Sorry, I amn't even able to quote, never mind break quotes up!
All party direct consultation could certainly be useful, but would developers actually go with an open mind, or just see it as an opportunity to explain the benefits of their development to third parties? That reminded me of Shirley Arnheim's seminal Ladder of Participation article - available online if anyone is interested.
Introducing a locus standii
would bring its own problems - what if you work beside a development site in Leixlip, but live in Carlow? What about something like a national football stadium, would that be open to the nation, or only the immediate neighbours? If you live in Cork, are you allowed to make submissions on developments in Heuston Station? Do you have in mind a situation like they have in New Zealand?
Do people living in Clare object to back garden extensions on the north circular? I know they're legally entitled to, but is it common enough to merit legislating for? "Hard cases makes bad law", as the man said.
I suppose AT, like the NRA, Bord Failte, etc, have rights over and above the rest of us because they're a national special interest group.
I completely agree with you that now is the time to be thinking about reform of the planning system. I'd like to see local government reform too, I think it's long overdue, and I think they go hand in hand. I just think that because the system was so overwhelmed and under-resourced over the past few years, that imposing a time limit then would have been a mistake, as ABP is the 'court of last resort' for most developments, I was happy (well, happy's not the word for it, but resigned) to let them take as long as it took.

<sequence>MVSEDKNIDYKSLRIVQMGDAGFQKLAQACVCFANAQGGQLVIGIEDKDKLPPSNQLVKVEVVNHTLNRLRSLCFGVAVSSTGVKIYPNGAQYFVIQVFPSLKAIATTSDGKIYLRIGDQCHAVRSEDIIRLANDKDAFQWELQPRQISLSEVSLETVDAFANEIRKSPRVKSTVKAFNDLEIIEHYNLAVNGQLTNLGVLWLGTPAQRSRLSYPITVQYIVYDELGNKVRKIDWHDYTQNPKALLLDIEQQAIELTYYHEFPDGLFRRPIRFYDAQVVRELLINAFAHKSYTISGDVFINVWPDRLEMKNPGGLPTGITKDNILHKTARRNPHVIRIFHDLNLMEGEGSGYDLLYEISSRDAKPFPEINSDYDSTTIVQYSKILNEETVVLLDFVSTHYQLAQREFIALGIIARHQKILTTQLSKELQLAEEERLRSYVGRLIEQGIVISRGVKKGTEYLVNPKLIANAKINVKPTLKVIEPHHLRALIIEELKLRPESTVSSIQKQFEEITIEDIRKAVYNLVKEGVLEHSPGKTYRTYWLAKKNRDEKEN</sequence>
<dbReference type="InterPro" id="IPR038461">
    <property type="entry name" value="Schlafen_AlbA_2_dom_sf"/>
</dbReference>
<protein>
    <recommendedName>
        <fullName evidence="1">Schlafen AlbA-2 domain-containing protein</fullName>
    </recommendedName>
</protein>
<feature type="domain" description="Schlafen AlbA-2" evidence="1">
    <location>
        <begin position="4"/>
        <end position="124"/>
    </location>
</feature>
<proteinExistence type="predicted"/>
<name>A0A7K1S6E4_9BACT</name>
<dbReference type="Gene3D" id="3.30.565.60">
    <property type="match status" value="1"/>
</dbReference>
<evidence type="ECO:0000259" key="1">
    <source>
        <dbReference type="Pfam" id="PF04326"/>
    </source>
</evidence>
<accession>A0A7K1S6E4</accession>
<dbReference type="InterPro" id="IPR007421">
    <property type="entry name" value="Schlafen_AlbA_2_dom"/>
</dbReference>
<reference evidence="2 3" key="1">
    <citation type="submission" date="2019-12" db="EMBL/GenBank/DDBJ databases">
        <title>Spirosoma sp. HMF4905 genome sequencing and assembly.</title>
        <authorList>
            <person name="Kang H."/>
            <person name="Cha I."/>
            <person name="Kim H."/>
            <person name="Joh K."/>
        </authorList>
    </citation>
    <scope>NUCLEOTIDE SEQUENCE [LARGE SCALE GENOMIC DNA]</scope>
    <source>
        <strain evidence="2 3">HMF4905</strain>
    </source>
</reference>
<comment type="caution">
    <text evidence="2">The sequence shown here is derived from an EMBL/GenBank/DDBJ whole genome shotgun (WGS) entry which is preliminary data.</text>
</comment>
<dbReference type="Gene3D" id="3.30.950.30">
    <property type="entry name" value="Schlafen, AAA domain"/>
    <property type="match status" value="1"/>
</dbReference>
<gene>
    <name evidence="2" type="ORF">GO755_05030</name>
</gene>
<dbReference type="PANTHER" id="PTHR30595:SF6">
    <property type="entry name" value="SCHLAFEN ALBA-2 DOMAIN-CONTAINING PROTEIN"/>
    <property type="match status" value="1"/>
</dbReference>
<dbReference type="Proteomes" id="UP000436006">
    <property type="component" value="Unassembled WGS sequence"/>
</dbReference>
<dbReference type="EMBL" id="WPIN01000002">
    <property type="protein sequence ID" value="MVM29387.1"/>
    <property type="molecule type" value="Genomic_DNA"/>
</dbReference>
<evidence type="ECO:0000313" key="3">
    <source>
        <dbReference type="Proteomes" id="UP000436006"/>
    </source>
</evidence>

What do you think about the systems that use a more defined and definitive development plan, to have a lot of the basic decisions made before you get to development control stage, do you think that would have benefits?
BTW, have you used two different measures for the slowness of the Board, or did I pick that up wrong? In February 2009, it was an average length of time taken (28 weeks), and in February 2010 it was the percentage of appeals which took more than the objective of 18 weeks (50%). Do you have the corresponding figures to hand to make direct comparisons? They must be catching up a bit, surely.